But by 1540 the last English abbey had been suppressed, and before this St Helicr's priory had ceased to exist. The great church, however, remained standing for another hundred years, and is shown in two of Wenceslaus Hollar's etchings in 1651.
A new use was now found for the islet. By Henry VIII's reign the invention of cannon had revolutionised the art of siege craft, and Mont Orgueil had become vulnerable. Moreover, the town of St Helier, which was the most important place in the Island, was entirely at the mercy of raiders. So in 1550 the Privy Council ordered the States to "make a bulwark" on the islet, and authorised the Governor to provide the necessary funds by selling the bells of the parish churches, leaving only one for each church.
But the States were busy building St Aubin's Fort, and for 40 years nothing was done. In 1590, however, the work began in earnest. Paul Ivy, a military engineer who had just completed the forts at Falmouth and two castles in Ireland, was put in charge. The Queen contributed £500, and every house had to provide four days' labour, and two Jurats were appointed to see that everyone worked from six to six.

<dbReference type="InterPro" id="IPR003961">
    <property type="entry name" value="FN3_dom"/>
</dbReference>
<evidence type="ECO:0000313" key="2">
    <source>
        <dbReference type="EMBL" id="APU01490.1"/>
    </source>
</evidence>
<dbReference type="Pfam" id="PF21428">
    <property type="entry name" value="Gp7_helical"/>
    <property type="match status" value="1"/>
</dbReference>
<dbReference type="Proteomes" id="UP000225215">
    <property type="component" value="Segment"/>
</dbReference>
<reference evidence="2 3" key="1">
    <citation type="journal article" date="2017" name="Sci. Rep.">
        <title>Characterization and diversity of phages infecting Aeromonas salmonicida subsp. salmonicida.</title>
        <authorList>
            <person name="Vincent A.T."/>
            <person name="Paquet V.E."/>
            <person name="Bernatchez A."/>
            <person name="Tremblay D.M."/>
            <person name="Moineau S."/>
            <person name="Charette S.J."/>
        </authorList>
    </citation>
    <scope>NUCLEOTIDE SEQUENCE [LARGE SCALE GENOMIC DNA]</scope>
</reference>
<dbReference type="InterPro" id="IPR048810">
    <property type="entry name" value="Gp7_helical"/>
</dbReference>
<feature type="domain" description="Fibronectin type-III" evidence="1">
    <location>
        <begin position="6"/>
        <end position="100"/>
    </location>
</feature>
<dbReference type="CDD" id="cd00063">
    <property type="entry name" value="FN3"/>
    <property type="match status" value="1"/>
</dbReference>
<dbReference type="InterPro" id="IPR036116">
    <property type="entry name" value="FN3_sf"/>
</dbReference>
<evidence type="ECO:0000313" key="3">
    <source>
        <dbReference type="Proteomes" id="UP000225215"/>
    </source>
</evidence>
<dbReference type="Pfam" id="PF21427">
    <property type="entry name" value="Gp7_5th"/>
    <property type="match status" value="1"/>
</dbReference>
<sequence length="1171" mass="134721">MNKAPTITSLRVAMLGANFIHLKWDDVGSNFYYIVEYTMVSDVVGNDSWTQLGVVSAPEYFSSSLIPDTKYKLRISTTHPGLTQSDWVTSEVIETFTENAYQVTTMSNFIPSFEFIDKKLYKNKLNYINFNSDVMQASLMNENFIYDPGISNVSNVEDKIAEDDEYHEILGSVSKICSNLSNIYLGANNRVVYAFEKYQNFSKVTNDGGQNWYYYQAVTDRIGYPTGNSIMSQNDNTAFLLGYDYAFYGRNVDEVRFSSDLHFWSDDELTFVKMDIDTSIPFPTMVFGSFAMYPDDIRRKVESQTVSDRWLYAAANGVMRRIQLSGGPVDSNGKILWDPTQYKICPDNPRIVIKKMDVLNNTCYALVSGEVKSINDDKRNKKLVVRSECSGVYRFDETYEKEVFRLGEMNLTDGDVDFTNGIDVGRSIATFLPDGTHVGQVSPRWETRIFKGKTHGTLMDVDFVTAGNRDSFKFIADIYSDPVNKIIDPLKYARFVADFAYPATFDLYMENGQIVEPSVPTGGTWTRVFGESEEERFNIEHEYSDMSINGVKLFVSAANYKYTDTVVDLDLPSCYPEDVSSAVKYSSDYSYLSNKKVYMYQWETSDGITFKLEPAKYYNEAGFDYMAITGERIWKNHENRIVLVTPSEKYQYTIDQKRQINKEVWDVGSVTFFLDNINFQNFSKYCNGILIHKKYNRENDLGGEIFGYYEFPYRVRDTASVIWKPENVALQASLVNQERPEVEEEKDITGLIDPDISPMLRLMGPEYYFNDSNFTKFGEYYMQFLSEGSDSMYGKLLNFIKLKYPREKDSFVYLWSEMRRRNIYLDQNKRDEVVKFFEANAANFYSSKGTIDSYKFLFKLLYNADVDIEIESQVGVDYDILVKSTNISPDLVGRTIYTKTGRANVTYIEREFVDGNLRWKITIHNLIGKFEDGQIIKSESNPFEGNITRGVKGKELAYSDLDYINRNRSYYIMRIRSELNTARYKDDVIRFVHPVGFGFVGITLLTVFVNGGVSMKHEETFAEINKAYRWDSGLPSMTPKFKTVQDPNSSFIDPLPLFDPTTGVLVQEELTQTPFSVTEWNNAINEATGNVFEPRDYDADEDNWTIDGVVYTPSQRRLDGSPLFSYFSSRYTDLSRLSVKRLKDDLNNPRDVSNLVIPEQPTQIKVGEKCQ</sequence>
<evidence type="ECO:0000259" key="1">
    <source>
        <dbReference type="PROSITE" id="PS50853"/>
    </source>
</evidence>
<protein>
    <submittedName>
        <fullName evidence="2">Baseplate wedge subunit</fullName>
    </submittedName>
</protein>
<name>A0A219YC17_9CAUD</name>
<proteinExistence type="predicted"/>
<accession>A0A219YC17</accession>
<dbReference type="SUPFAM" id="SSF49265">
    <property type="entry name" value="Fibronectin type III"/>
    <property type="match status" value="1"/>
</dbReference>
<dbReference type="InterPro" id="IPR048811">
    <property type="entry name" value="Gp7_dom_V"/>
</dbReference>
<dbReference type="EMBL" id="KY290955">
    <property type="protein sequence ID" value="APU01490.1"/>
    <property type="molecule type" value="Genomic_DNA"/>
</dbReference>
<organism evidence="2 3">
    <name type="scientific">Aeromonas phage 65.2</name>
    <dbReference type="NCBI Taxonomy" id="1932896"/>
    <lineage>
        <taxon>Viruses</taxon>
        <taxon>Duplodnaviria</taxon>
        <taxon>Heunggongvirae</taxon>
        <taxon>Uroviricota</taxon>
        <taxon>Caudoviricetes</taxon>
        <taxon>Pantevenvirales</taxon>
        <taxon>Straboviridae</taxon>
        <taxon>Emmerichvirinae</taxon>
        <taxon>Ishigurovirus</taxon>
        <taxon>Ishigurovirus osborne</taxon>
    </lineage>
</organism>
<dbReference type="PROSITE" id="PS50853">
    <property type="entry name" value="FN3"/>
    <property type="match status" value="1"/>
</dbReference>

The work was finished about 1600, when Sir Walter Raleigh became Governor, and he was the first to live in the new Governor's House. Life-size waxworks have now made the Castle look inhabited. In one room Ivy is showing his plans to Ralegh, and in another Charles II is seen giving the first grant of lands to be called New Jersey, to Sir George Carteret. Ralegh, with the fulsome flattery of the period wrote that he had presumed to christen the Castle Fort Isabella Bellissima, Elizabeth the Most Beautiful. This pretentious Latin name never came into general use; but an Act of the States in 1603 calls it le chateau Elizabeth. It was not yet, however, the size that it is today. Ivy only fortified the high rock on the south-west corner of the islet, leaving all the rest to the abbey ruins and the rabbits.